By Jon Socrates | returnofkings.com
One of the most profoundly insightful books I’ve ever read is The Hero with a Thousand Faces by Joseph Campbell. In this book Campbell uses myths from around the world and psychoanalytic theory to reveal the Monomyth, the archetypical hero journey that underlies the many-varied myths and folklore from the world’s cultures, past and present.
In this article I can only give an introduction to the basic concepts of the Monomyth, with a few examples and some notes on the importance of mythology and the usefulness of understanding it better. In The Hero with a Thousand Faces, Campbell goes into much more detail, discusses the nuances and variations of the Monomyth, and provides a ton of interesting examples. I encourage you to read it.
Why Mythology Is Important
Myths are psychological. The symbols and metaphors of mythology are the outer representations of the inner spirit—the animating force that shapes meaning, purpose, and our connections with each other, society, and the world. This animating force is powerful and transformative, but it lies deep within, beneath and behind the solid forms of the everyday world and the small fancies of human reason. Myths are able to guide us to that animating force and help us on our own spiritual journeys. According to Joseph Campbell:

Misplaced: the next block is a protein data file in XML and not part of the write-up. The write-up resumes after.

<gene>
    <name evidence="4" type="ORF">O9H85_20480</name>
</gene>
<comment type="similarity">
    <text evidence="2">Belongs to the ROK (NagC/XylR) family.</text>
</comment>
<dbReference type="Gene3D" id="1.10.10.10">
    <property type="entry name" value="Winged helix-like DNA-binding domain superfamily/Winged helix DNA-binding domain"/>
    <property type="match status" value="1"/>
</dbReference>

“Myth is the secret opening through which the inexhaustible energies of the cosmos pour into human cultural manifestation.”
“It has always been the prime function of mythology and rite to supply the symbols that carry the human spirit forward, in counteraction to those other constant human fantasies that tend to tie it back.”
Some knowledge of mythology is especially important for men today because modern society has been transformed by rationalism, mechanistic paradigms, and a preoccupation with the material world. Many people no longer believe in a formless, unfathomable, yet enduring spirit-energy, and instead they see only forms that can be understood by the human mind—the ephemera of ideas, feelings, and material stuff.
As a consequence, people discard rites and traditions when they become inconvenient, and they often treat myths as nothing more than entertaining stories, thereby casting aside the guidance and wisdom of the past. This, of course, is destructive. As Campbell notes:
“It may well be that the very high incidence of neuroticism among ourselves follows from the decline among us of such effective spiritual aid. We remain fixated to the unexorcized images of our infancy, and hence disinclined to the necessary passages of our adulthood. In the United States there is even a pathos of inverted emphasis: the goal is not to grow old, but to remain young; not to mature away from Mother, but to cleave to her.”
Campbell published this in 1949, pointing out the social and spiritual breakdown of manhood that has only worsened since then. Modern culture does little to foster spiritual growth, and so many men have fumbled in the dark, trying to make their own spiritual journey without the kind of guidance and wisdom available to men of the past. Luckily, though, myths both old and new are waiting to speak to those who know their language.
The hero journey is one of rejuvenation. It begins with a problem, with society out of balance and in decay. The hero is called to adventure, and must leave the ordinary (human) world and enter the dangerous and mysterious world of the divine, such as a magic realm or the wilderness. The hero is tested, and his reward is the Ultimate Boon. He carries this boon back with him to the ordinary world and uses it to rejuvenate, to redeem the world.